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John Bretland Farmer (1865-1944): botanist and cytologist. Knight, cr. 1926; FRS 1900. Member of the Governing Council of JIHI, 1909-1939.

Farmer was born at Atherstone in Warwickshire and for a while attended the Queen Elizabeth Grammar School there; later he was educated privately. In 1883 he went to Magdalen College, Oxford, gaining a first class honours in Natural Science in 1887. He was Demonstrator of Botany, University of Oxford, 1887-92, and Fellow of Magdalen College, 1889-97.

While at Oxford Farmer came under the influence of Isaac Bailey Balfour, who was Sherardian Professor of Botany at Oxford until 1888 when he left to take up the Professorship of Botany at Edinburgh. Balfour encouraged Farmer’s botanical studies and his enthusiasm for gardening. In 1892 Farmer was appointed Assistant Professor of Biology at the Royal College of Science, South Kensington (later Imperial College of Science and Technology, London). He became the first Professor of Botany in 1895 and from 1913 also Director of the Biological Laboratories at Imperial, where he remained until his retirement in 1929.

Farmer’s Professorship conferred membership of the Governing Council of the John Innes Horticultural Institution. At Imperial Farmer developed a department committed to the training of students in plant sciences that would fit them for applied botanical work abroad, especially to meet the needs of the plantation industries of the Empire. By 1929 these sciences included general botany, plant physiology, plant pathology, plant bacteriology, the technology of wood and fibres, and plant biochemistry.

Farmer’s research was for many years in the new and rapidly developing subject of cytology. His first cytological paper appeared in 1893 and in 1904 he coined the term ‘meiosis’. His work embraced both plants and (with co-workers) human cancer cells. Farmer was elected Fellow of the Royal Society in 1900, served on the Council in 1905-06 and was awarded the Royal Medal of the Society in 1919. From 1919-21 he served as Vice President of the Royal Society. Among his public appointments Farmer was a member of the Advisory Council of the Department of Scientific and Industrial Research, 1920-26, the Agricultural Research Council, 1931-36, and the governing body of Rothamsted Experimental Station. His Knighthood was for services to applied botany and to scientific education.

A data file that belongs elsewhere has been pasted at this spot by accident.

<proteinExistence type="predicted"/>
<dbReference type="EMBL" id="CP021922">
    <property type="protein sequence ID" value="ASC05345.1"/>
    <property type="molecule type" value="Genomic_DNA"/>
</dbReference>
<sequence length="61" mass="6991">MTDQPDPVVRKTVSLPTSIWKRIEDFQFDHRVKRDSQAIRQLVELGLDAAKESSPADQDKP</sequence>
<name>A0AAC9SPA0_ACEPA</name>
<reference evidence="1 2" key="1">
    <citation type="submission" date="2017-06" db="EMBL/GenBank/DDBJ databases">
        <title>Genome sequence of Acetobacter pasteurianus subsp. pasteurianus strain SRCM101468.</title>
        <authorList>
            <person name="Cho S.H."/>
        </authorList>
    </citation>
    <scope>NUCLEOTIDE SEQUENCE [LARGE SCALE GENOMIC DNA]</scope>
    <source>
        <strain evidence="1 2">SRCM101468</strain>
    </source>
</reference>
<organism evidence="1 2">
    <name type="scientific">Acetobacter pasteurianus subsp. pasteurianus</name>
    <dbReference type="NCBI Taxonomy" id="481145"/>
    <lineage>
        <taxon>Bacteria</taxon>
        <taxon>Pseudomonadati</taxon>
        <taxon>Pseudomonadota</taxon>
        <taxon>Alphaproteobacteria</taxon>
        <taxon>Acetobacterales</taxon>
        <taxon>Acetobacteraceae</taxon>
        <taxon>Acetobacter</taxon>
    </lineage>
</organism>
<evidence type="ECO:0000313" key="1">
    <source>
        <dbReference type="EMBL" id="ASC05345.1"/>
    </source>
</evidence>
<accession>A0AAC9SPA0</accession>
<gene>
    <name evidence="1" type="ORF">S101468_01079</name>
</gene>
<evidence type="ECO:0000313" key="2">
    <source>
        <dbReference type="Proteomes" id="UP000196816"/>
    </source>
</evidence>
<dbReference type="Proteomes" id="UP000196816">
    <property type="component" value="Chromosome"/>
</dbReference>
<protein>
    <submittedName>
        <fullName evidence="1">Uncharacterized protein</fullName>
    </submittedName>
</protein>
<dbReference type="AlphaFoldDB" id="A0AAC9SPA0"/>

Farmer was an editor of Gardeners’ Chronicle (1904-07), Science Progress (1909-13), andthe Annals of Botany (from 1906-22). His books included A practical introduction to the study of botany. Flowering plants (1899), Elementary Botany (1904), and Plant life (1914). In the early 1900s Farmer experimented with the evening primrose Oenothera lamarckiana to try and disprove Dutch botanist Hugo de Vries’ theories of mutation and the origin of new species. In doing so he was in company with the biometricians Weldon and Pearson who believed that de Vries’ results were a threat to their own gradualist theories of variation and evolution. Farmer later changed his mind and in 1910-11 published a translation of Hugo de Vries’ Die Mutationstheorie (1900-03) with A. D. Darbishire, a biometrician who later went over to Mendelism. Farmer was a great support to William Bateson when he was setting up the JIHI but he was later in conflict with CD Darlington who said Farmer’s theory of chromosome behaviour ‘barred the way to any sensible chromosome theory of heredity’. Farmer believed that the chromomeres (darkly staining bands seen at intervals along chromosomes in a pattern characteristic for each chromosome), not the chromosomes, were the discrete units of heredity.

See also:

J. B. Farmer, ‘On the structural constituents of the nucleus, and their relation to the organisation of the individual’, Croonian Lecture, Proceedings of the Royal Society, B, 79 (1907): 446-464

V. H. Blackman, ‘John Bretland Farmer, 1865-1944’, Obituary notices of Fellows of the Royal Society, 5, 14 (1945): 17-31

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